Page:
In the film, she may have presumed there was some sort of reward on offer, but she definitely didn't know about the audition process - in fact, it's not until they're halfway to France that she finds out she's going to be vetted by the Empress's cousin and so agrees to learn about Anastasia's background - it's pretty clear from the start that her main goal is just to get to Paris, and she's playing along with whatever Vlad/Dimitri suggest in order to achieve this. It's a bit of a "don't ask, don't tell" situation, since both parties are using the other for their own gain.
But at one point Vlad confides in her that he was once a member of the Russian court, so - yeah, there is a chance that she believes he's the instigator of this plan, and is doing so out of loyalty to the royal family. "I might be Anastasia and these guys are hoping to get something out of it" is a very different assumption than "they know I'm not for real, and they're grooming me as part of an elaborate con."
In the musical, she knows about the auditions and the reward from the start (the song "Learn to Do It" is the like, the fourth song in the show) - in fact, the villain Gleb spells it out to her that she's either partaking in a cruel hoax, or her life is in danger from the Bolsheviks if it turns out she's really the lost princess. She and Dimitri also realize she's truly Anastasia at exactly the same time, which is well before they go to see the Empress, so there's no big explosion at the ballet when Anya thinks he's been gaslighting her into believing she's Anastasia/using her as a pawn in his scheme since they met.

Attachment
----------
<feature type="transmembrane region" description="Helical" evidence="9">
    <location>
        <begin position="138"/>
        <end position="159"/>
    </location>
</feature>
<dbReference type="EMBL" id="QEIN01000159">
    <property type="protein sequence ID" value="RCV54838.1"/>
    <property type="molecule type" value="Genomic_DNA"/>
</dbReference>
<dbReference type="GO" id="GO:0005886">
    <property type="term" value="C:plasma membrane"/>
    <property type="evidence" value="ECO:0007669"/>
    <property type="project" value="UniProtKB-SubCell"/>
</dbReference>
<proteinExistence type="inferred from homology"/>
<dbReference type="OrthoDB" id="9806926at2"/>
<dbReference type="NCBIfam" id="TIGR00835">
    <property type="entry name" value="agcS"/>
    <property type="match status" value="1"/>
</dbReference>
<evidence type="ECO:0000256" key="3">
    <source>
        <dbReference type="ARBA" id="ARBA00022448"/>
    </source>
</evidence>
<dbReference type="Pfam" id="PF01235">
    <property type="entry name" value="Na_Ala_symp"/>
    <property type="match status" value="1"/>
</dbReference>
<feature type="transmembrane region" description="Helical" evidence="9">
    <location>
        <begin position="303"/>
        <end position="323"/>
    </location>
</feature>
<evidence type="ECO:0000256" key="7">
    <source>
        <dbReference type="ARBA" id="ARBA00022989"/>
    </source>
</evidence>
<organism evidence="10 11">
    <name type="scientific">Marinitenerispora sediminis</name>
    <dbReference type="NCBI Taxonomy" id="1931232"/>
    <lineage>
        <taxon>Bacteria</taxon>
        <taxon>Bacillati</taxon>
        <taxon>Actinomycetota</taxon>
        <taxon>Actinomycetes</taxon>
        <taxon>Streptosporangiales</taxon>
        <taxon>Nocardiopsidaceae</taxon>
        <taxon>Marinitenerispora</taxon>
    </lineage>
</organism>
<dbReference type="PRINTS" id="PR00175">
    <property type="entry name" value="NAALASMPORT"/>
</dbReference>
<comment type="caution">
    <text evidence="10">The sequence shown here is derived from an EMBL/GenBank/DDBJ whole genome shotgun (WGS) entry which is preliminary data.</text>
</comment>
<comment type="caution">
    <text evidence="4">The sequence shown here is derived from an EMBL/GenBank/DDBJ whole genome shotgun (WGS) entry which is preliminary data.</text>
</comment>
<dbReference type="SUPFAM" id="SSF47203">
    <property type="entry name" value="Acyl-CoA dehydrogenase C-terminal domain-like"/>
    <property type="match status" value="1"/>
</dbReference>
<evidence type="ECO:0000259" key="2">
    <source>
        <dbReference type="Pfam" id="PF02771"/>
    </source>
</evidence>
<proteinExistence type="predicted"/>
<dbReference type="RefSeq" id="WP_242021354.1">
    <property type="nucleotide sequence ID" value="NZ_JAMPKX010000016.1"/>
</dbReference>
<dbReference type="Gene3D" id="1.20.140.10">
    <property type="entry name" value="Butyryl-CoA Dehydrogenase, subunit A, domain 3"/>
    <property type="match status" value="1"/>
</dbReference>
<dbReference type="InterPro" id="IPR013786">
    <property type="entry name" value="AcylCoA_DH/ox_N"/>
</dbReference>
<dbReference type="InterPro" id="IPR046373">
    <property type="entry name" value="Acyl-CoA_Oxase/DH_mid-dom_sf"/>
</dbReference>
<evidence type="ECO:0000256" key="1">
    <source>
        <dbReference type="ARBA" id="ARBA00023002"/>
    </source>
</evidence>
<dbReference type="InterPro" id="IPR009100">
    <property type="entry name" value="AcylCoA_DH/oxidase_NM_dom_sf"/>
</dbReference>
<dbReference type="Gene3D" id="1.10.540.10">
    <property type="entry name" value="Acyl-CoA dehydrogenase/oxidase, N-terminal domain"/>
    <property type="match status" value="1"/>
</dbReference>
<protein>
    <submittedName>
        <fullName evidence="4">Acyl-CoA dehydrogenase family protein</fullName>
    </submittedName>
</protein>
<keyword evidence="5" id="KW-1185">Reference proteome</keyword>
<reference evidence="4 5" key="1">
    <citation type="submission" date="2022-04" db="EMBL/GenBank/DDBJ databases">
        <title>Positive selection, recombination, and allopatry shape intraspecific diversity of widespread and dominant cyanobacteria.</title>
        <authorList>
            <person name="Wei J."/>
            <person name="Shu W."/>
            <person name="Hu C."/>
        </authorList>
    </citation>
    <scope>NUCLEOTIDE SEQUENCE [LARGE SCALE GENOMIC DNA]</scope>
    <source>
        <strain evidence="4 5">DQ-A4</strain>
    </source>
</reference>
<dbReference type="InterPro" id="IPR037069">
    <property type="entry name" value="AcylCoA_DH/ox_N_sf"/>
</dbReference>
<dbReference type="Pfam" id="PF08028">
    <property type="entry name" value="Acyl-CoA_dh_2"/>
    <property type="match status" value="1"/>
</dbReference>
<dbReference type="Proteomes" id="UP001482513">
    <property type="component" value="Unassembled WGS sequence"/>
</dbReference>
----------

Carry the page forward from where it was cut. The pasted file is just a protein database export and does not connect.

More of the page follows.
Well, she was in love with Dimitri by that point, so it hurt more realizing the betrayal came from him. And Anya never gets the chance to yell at Vlad because he completely disappears from the story once Dimitri rejects the money!
I do agree though it's bizarre that Vlad gets off scot-free. He's a complicit and knowing partner in the scheme and is never held accountable for it. She does get the chance to call him out in the musical - though again, it doesn't have quite the same bite to it, as she fully knew what she was getting into.
If we could combine the best parts of the film (the love story, the redemption arc, the runaway train set-piece) with the best parts of the musical (no Rasputin, more historical accuracy, better characterization for Vlad, Sophie/Lily, Empress Marie) then we'd have a perfect movie.